They consist of a series of bony struts, and are mostly open through the middle of the bone. They’re quite different from most of the fish vertebrae we find, which also have the bone struts but are solid through the middle, as shown in the vertebra below (six views of one specimen):
For a long time I thought that the airy, strut vertebrae were just normal vertebrae that had been eroded and damaged. I’ve gradually come to believe that they are not damaged at all, but are actually well preserved. In part this is because we’ve found several of them now, and in part it’s because they include quite delicate structures that should have been lost if the bone was eroded either chemically or mechanically.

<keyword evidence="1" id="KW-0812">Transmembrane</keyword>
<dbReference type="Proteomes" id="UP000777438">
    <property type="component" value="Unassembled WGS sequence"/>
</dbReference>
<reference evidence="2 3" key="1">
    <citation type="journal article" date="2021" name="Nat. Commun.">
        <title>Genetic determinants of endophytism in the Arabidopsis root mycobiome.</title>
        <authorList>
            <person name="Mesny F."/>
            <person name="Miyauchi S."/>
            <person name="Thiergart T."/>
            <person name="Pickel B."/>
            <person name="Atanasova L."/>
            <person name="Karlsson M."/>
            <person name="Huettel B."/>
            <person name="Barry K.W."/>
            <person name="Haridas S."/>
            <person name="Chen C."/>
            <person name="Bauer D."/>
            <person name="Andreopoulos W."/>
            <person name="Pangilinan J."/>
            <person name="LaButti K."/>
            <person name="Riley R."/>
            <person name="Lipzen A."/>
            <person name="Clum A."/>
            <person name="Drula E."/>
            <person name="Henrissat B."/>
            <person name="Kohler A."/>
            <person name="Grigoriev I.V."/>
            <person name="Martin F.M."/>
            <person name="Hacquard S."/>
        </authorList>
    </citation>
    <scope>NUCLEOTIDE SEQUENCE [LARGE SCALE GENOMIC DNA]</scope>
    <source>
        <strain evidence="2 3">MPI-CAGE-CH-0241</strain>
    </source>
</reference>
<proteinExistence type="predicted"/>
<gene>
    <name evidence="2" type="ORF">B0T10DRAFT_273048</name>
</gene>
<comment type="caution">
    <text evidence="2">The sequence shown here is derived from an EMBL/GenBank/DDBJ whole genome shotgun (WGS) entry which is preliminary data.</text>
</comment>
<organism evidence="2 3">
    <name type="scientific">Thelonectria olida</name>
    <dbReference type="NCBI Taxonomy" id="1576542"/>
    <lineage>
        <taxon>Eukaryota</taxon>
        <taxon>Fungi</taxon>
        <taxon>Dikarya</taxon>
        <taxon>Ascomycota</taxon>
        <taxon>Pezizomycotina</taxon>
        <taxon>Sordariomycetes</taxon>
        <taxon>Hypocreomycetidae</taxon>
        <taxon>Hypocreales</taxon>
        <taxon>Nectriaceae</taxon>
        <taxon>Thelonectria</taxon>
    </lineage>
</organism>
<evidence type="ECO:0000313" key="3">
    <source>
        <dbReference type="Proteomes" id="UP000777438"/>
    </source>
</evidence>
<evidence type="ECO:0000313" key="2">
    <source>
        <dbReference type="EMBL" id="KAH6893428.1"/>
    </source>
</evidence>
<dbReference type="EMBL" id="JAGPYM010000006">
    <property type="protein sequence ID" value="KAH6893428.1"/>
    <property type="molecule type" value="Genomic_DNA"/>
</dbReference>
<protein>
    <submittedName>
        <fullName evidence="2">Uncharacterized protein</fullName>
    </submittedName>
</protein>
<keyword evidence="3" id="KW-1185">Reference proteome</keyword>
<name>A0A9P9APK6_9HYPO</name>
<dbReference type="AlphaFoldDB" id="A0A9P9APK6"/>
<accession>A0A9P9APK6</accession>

So, given that the structure of these vertebrae seems to be real (rather than a taphonomic artifact), what kind of fish do they represent? Presumably they belong to some type of fish in which the vertebral column doesn’t completely ossify, but still an osteichthyan (bony fish), as sharks have a completely different vertebral structure. Ocean sunfish famously have poorly ossified skeletons, and are already known from Carmel Church, so that might be a possibility. Are there other candidates?
Anyone have any suggestions?